Gabriela Matic Gabi Matic is the Programme Director at ATI Boeing Accelerator, a 3-month programme for world-class startups building industry 4.0 and sustainability enabling technologies, with the potential to bolster the growth and competitiveness of the UK aerospace industry.

Gabi is responsible for designing, recruiting for and running accelerator programmes across the UK mainland, as well as a core focus on programme pipelines.

Tell us a bit about yourself, background and your current role

I am currently the Programme Director of the ATI Boeing Accelerator. Before that, I was the Co-Founder and former CMO of HealthTech startup MindMate, an Ignite and Techstars NYC alumni company, that started in Glasgow, raised over $2M from top-tier international investors and is now headquartered in the US.

While at MindMate, I grew the platform from user 0 to 50,000 and sold into the NHS through my expertise in digital marketing, user acquisition, sales and fundraising. I left the company in 2016 to join Ignite and have worked on accelerator and pre-accelerator programmes since.

Over the last three years, I’ve been responsible for designing, recruiting for and running accelerators across the UK, as well as having a core focus on programme pipelines. Since joining Ignite, I have successfully accelerated and supported over 60 startups and have mentored hundreds more.

I have also been running a Female Founder Meetup Group in London and am on the Board of the Chisenhale Dance Space.

Did you ever sit down and plan your career?

I tried when I was quite young – around 15-16 – and quickly realised that there were too many different things I was interested in and that I didn’t want to keep any doors closed because I’m trying to follow a plan. This has proven to be the right path so far; life has a way of pointing you in the right direction, even if it’s unexpected.

Have you faced any career challenges along the way and how did you overcome these?

I think I had to face many of the most challenging situations during my time as a startup founder. Only after I ended up leaving my startup did I realise that I had completely neglected my health while focusing on building the business. I had started identifying myself and my worth with the startup and had to learn to be kinder to myself and to detach from this whirlwind of successes and failures. Startups are incredibly hard and I respect anyone who embarks on that journey. I also had to learn that it’s so hard to find the right people to go on this journey with.

What has been your biggest career achievement to date?

I think winning this contract to deliver an accelerator programme for someone like Boeing and the ATI had definitely been a highlight so far! However I, most of the time, feel like I achieved something when I can see that what I did made a real difference to someone. Seeing founders make real progress through our accelerators ticks that box. As founder it was similar, it was super rewarding to see that our application changed people’s lives for the better.

What one thing do you believe has been a major factor in you achieving success?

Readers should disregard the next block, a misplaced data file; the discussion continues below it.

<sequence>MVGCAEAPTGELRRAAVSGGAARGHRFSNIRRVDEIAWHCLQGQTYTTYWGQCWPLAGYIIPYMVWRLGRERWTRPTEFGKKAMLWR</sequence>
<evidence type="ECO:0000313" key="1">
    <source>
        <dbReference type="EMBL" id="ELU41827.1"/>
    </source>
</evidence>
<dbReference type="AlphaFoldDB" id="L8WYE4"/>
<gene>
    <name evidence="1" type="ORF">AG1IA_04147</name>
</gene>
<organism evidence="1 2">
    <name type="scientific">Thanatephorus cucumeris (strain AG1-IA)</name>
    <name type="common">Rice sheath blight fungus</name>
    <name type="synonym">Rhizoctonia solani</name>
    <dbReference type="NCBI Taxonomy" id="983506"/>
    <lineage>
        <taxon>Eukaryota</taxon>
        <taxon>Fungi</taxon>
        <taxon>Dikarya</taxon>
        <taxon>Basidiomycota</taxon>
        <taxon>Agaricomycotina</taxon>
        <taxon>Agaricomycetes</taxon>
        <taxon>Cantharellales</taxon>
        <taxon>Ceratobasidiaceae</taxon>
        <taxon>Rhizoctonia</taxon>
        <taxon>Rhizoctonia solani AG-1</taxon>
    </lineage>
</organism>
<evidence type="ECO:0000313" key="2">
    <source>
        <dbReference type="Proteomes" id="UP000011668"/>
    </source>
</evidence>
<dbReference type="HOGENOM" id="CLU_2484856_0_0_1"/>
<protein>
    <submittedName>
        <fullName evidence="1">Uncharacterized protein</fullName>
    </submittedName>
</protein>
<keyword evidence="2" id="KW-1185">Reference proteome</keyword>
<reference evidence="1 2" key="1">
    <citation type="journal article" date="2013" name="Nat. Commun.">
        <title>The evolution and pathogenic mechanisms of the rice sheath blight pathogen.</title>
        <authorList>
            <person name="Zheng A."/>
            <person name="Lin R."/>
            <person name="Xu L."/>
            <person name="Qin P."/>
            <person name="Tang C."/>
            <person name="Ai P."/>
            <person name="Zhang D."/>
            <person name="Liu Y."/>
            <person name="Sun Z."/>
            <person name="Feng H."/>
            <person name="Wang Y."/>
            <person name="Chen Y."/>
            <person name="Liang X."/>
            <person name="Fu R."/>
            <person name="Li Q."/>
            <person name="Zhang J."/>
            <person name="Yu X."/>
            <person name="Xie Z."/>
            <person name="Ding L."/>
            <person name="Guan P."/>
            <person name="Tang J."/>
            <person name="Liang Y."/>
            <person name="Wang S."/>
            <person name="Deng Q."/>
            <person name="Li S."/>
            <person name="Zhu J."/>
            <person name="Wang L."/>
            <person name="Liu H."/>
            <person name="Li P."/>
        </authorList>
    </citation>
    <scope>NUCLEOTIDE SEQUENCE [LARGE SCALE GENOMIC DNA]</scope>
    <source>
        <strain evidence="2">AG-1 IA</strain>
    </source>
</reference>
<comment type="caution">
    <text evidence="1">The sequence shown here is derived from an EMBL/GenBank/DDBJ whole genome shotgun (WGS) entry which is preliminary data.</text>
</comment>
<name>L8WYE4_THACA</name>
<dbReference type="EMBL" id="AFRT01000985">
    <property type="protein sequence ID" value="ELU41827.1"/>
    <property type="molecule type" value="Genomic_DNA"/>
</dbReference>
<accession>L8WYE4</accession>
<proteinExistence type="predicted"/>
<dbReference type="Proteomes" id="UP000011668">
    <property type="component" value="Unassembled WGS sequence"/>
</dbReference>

It’s probably my attitude to fear and feeling uncomfortable. I wouldn’t say I like it but I do embrace it as often as I can because it has lead me to some very exciting opportunities.

What top tips would you give to an individual who is trying to excel in their career in technology?

Don’t be scared to make mistakes. I believe that often those are the things that we learn from the most and that move us forward. Be brave and ask questions. If you don’t inform yourself and ask those questions because you are embarrassed and feel like you should know the answer you are going nowhere. Especially in technology – things change all the time, it’s okay to ask for help.

Do you believe there are still barriers for success for women working in tech, if so, how can these barriers be overcome?

Yes, unfortunately there are, you just need to look at the numbers and stats. We usually like to work with people that are like us and because women are still underrepresented, especially in technology and senior roles, there is lots of bias and exclusion. I think we need to be really honest about what the status quo looks like and that we need to proactively change something. It will have to start with promoting those women that are doing well because everybody needs to see people like them in a position of success.

What do you think companies can do to support and progress the careers of women working in technology?

Women are often less likely to push for that promotion or speak up about being overlooked. Companies have to work against that and help those women to find their voices by creating an atmosphere that allows that. Make actual plans and be structured about your employees’ development by working with them on timelines and what it is they need to achieve to progress. This will make it easier for all parties to be heard and work towards progress rather than just allowing it for those who are loudly asking for it.

There is currently only 17% of women working in tech, if you could wave a magic wand, what is the one thing you would do to accelerate the pace of change for women in the industry?

I think I would like three things to become facts rather than aspirations:

– Women know it’s okay to take up space and work in tech if that is what excites them, even if it is still dominated by men.
– Women are each other’s biggest cheerleaders and proactively help other women to overcome barriers that are keeping them from being included.
– Men are all allies and understand that the overall situation will be better with more women involved.

What resources do you recommend for women working in tech?

There are few communities, mailing lists and FB groups I would like to point out:
NOI Club
Blooming Founders
Ada’s List
Geekgirl Meetup